Take the 2-minute tour ×
Super User is a question and answer site for computer enthusiasts and power users. It's 100% free, no registration required.

As I understand it, for SSD it's important to have partitions starting at the proper offset (i.e. correctly aligned). How can I check this offset under Windows Vista?

share|improve this question

7 Answers 7

up vote 13 down vote accepted

Just run "C:\Program Files\Common Files\Microsoft Shared\MSInfo.exe", go to "Components > Storage > Disks" and find "Partition Starting Offset". It will be in bytes, divide the number by 512 to convert into sectors. On my SSD it is 1Mb (1 048 576 bytes), but as far as i know, 128k is enough.

On x64 you need to run msinfo32

share|improve this answer
On my Windows 7 x64 system it is C:\Program Files\Common Files\Microsoft Shared\MSInfo\msinfo32.exe –  peter_mcc Dec 21 '11 at 21:53
On my Windows XP Pro x32 system it is C:\Program Files\Common Files\Microsoft Shared\MSInfo\msinfo32.exe too. Can't remember if it's part of the original XP install or not. –  naxa Oct 13 '13 at 10:06

You are right, but it does not work like that on Windows XP. There you can use diskpart:

diskpart -i (number of your ssd)

And you'll get geometry information and disk partition information.

I hope this helps.

share|improve this answer

I use the Paragon Alignment Tool, which comes with Paragon products, or can be bought seperately.

share|improve this answer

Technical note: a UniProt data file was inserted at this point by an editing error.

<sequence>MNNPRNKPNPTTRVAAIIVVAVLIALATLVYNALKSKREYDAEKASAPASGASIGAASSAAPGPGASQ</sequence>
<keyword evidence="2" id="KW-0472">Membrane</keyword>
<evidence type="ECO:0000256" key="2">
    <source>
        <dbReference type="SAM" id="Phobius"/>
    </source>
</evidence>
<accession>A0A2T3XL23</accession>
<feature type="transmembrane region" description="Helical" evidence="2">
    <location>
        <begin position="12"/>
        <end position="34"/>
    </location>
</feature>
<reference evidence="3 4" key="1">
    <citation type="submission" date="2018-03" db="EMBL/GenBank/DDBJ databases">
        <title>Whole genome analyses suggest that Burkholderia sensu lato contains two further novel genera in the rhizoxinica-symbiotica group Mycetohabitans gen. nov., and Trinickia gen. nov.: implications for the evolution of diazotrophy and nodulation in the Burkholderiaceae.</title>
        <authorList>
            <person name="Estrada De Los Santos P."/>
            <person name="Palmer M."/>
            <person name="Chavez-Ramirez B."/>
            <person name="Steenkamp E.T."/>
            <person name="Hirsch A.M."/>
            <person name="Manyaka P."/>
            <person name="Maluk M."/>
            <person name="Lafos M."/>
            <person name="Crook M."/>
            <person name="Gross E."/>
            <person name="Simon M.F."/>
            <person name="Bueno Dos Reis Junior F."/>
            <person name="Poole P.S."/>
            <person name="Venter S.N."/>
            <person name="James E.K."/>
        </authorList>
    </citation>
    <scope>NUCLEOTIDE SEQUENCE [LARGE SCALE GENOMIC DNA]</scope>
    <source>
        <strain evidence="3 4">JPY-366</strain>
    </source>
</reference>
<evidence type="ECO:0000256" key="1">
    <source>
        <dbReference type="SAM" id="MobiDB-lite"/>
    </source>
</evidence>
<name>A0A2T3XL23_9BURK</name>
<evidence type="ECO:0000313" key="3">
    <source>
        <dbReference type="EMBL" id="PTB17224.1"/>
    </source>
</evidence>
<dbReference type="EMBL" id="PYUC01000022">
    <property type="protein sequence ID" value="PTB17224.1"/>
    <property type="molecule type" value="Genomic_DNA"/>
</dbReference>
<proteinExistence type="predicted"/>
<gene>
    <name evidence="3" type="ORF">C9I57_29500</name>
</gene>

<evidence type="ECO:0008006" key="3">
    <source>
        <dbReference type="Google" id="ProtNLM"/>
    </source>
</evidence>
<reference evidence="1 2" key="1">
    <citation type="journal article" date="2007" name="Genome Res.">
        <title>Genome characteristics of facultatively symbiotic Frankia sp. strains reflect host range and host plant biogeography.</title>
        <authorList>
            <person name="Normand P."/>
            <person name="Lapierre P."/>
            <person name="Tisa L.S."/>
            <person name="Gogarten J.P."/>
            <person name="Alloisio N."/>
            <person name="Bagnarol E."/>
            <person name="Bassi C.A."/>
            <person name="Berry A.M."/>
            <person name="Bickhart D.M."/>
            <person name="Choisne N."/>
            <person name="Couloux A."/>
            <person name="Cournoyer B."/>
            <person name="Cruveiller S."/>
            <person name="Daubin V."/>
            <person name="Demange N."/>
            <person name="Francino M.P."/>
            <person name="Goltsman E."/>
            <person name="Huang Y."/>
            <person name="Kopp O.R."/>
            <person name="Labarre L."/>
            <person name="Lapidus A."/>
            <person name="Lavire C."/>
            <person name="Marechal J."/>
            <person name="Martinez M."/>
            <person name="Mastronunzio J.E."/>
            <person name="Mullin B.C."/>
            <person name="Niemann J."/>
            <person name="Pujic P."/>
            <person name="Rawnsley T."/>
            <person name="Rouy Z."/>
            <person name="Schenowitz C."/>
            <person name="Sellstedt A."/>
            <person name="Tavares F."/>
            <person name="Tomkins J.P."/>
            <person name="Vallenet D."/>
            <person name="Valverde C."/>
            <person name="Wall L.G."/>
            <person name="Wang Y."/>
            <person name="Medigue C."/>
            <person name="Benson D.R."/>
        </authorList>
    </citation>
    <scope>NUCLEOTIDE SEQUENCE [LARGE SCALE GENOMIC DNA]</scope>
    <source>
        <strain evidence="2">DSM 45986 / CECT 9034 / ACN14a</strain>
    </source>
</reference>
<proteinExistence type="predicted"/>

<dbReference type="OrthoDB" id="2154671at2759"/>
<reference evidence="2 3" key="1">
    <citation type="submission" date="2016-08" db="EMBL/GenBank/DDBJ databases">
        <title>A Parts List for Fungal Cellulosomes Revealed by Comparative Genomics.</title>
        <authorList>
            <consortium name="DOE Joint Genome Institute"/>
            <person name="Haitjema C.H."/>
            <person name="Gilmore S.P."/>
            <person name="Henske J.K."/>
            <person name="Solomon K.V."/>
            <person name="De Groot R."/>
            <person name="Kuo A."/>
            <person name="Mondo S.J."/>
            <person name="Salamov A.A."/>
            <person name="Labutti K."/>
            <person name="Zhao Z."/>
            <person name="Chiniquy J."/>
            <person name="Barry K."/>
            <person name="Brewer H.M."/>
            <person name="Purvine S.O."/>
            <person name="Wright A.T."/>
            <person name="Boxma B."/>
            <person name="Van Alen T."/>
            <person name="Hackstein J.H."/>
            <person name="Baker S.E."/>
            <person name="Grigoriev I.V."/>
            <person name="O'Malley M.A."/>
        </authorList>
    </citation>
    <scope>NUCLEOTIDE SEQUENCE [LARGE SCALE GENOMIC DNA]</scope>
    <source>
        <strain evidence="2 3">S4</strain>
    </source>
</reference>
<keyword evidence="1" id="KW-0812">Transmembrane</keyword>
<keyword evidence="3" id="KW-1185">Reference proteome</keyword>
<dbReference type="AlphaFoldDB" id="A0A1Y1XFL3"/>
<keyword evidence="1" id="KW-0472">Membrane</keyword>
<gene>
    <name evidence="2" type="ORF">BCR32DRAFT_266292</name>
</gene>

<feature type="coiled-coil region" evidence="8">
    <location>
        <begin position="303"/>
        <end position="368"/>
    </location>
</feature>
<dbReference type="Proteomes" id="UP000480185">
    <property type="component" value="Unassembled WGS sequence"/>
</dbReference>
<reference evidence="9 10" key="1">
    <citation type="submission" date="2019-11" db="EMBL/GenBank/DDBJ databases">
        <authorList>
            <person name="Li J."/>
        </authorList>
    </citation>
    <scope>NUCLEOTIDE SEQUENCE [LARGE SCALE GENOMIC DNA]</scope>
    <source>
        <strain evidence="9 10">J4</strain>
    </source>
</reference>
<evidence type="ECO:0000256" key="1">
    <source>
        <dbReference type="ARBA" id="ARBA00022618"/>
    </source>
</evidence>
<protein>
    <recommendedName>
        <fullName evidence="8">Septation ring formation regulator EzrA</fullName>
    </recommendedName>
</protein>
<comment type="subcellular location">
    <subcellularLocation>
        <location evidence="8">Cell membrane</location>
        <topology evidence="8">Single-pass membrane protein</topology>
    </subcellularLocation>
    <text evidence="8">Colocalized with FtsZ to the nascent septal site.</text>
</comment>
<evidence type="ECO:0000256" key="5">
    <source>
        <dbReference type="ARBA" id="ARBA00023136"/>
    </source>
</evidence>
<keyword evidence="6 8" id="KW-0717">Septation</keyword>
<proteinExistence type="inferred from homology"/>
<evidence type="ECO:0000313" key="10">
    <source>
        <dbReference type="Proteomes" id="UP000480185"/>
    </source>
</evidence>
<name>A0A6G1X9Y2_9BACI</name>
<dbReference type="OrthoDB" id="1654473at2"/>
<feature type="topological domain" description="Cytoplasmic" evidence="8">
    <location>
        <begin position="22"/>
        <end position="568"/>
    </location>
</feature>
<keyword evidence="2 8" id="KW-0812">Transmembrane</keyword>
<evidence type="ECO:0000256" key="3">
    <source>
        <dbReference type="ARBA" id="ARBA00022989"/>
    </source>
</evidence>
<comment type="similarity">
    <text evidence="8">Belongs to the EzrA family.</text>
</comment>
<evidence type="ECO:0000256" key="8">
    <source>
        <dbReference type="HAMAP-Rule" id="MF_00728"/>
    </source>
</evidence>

In Windows XP:

> diskpart -i <disk number>

should show HiddenSectors divisible by 64 and StartingOffest divisible by 32768

In Vista:

> E:\Home>wmic partition get BlockSize, StartingOffset, Name, Index
BlockSize Index Name StartingOffset
512 0 Disk #1, Partition #0 1048576
512 1 Disk #1, Partition #1 53688139776
share|improve this answer
diskpart doesn't seem to work that way in WinXP. can you give more details? –  quack quixote Apr 23 '10 at 14:53
I had to do a convoluted series of commands on WinXP: diskpart > select disk 1 > list partition Result: <blockquote> DISKPART> list partition Partition ### Type Size Offset ------------- ---------------- ------- ------- * Partition 1 Primary 49 GB 32 KB Partition 2 Extended 883 GB 49 GB Partition 3 Logical 883 GB 49 GB</blockquote> –  Syclone0044 Nov 9 '11 at 19:50

diskpart.exe and diskpar.exe are separate utilities from Microsoft. What is given above works with diskpar.exe only:

diskpar -i x

x as the drive number. You cannot retrieve the offset using diskpart.exe. Use msinfo32.exe as described above

diskpart.exe started be be bundled with Windows 2003 and Vista. diskpar.exe was a standalone utility released at the time of Windows 2000. It still works with Windows 7 and 8.

share|improve this answer
This does not provide an answer to the question. To critique or request clarification from an author, leave a comment below their post - you can always comment on your own posts, and once you have sufficient reputation you will be able to comment on any post. –  Ƭᴇcʜιᴇ007 Jan 8 at 18:36

To check alignment, start "wmic" with admin rights, and enter command "partition get BlockSize, StartingOffset, Name, Index"

(wmic is available in Win7, possibly Vista)

share|improve this answer


Windows Vista aligns partitions by default correctly

share|improve this answer
Question asked how to check alignment, not if it does. –  Mxx Dec 23 '12 at 6:35

Your Answer


By posting your answer, you agree to the privacy policy and terms of service.

Not the answer you're looking for? Browse other questions tagged or ask your own question.